OPERS has a fiduciary duty, to all members and retirees, to maintain the long-term sustainability of our pension plan. If we make changes to the COLA to strengthen our System, we’d like to know which changes would be more acceptable to our retired members.

          Julie, OPERS

        • Donna,
          Experience tells us no one prefers changes to their benefits. We did not need a survey to tell us that information. We were trying to use the survey to help us understand preferences between changes being considered and evaluated. OPERS has a fiduciary duty, to all members and retirees, to maintain the long-term sustainability of our pension plan. If we make changes to the COLA to strengthen our System, we’d like to know which changes would be more acceptable to our retired members.

          Julie, OPERS

      • “70% of responders…indicated they preferred a COLA reduction over a freeze”…. that’s because those were the only two options the survey offered.

        • Ms. Vaughan,

          Experience tells us no one prefers changes to their benefits. We did not need a survey to tell us that information. We were trying to use the survey to help us understand preferences between changes being considered and evaluated. OPERS has a fiduciary duty, to all members and retirees, to maintain the long-term sustainability of our pension plan. If we make changes to the COLA to strengthen our System, we’d like to know which changes would be more acceptable to our retired members.

          Julie, OPERS

          • Julie,
            Is this the only response you have.
            How about answering people’s question, without your canned response.

  • A way to strengthen the fund is not to waste money on paper ballot surveys. You could have saved money with an online survey and gotten a reasonable sample. If you think that a limited choice survey makes the members feel like they have a say in this decision, you are wrong. This feels more jammed down our throats than if the board had made a decision in the dead of night.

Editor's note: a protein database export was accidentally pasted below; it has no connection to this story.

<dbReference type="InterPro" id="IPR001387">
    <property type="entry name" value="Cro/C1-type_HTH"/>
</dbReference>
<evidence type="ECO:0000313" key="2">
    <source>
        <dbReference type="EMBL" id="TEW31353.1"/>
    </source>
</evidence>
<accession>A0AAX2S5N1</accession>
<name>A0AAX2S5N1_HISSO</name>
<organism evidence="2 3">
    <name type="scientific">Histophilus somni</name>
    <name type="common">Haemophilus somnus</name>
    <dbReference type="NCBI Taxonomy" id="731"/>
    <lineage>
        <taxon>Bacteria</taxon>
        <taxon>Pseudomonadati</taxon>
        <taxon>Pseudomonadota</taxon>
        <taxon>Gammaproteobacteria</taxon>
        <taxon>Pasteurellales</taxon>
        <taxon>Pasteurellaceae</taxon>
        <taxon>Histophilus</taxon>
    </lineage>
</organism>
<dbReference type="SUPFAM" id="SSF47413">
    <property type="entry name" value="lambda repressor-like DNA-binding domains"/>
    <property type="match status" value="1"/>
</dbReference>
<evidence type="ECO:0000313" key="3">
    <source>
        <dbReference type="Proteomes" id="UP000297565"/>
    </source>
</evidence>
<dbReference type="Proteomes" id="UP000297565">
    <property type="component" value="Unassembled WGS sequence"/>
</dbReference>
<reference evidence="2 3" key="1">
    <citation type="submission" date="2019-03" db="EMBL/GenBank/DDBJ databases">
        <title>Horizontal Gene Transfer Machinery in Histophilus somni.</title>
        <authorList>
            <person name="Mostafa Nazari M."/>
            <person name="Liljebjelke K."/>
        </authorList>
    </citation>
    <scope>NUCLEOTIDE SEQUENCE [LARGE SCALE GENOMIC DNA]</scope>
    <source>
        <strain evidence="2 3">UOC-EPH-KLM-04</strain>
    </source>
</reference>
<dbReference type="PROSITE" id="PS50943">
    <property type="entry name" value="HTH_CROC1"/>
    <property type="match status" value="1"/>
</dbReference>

• Where did the COLA tied to the CPI capped lower than 3% come from? My original understanding was that one consideration was COLA tied to CPI and capped at 3% (not lower)?

  • I think it is wrong for retirees to take a hit. With all things increasing in cost,Meds,Groceries,GAS,insurance premiums(home and medical its crazy. Canot even go on vacation, fix a car,or dream to the future anymore. I would vote for the increase in payments. thank you

  • Although members were surveyed about potential changes to the COLA, there didn’t appear to be an explanation regarding how changing the COLA could strengthen the fund—

    • Ms. Meszaros,

      OPERS regularly reviews its plan design, and we don’t wait for a financial crisis to arise to make adjustments. Prudent planning can avert a crisis. Changes to the COLA will help adjust for longer retiree lives, preserve the long-term financial strength of the System, and serve the COLA’s intended purpose – mitigating inflation for retirees.

      Julie, OPERS

  • As a retire receiving OPERS pension benefits I strongly disagree with the 3 options under consideration for the changes to the COLA calculation. Under these 3 options I am being asked to correct past mistakes made by OPERS to calculate the COLA. A better solution going forward is OPTION 1(a) with NO cap of 3%. If the consumer price index is over 3% we should not be forced into poverty by an attempt to correct mistakes made by OPERS over the last 30 years!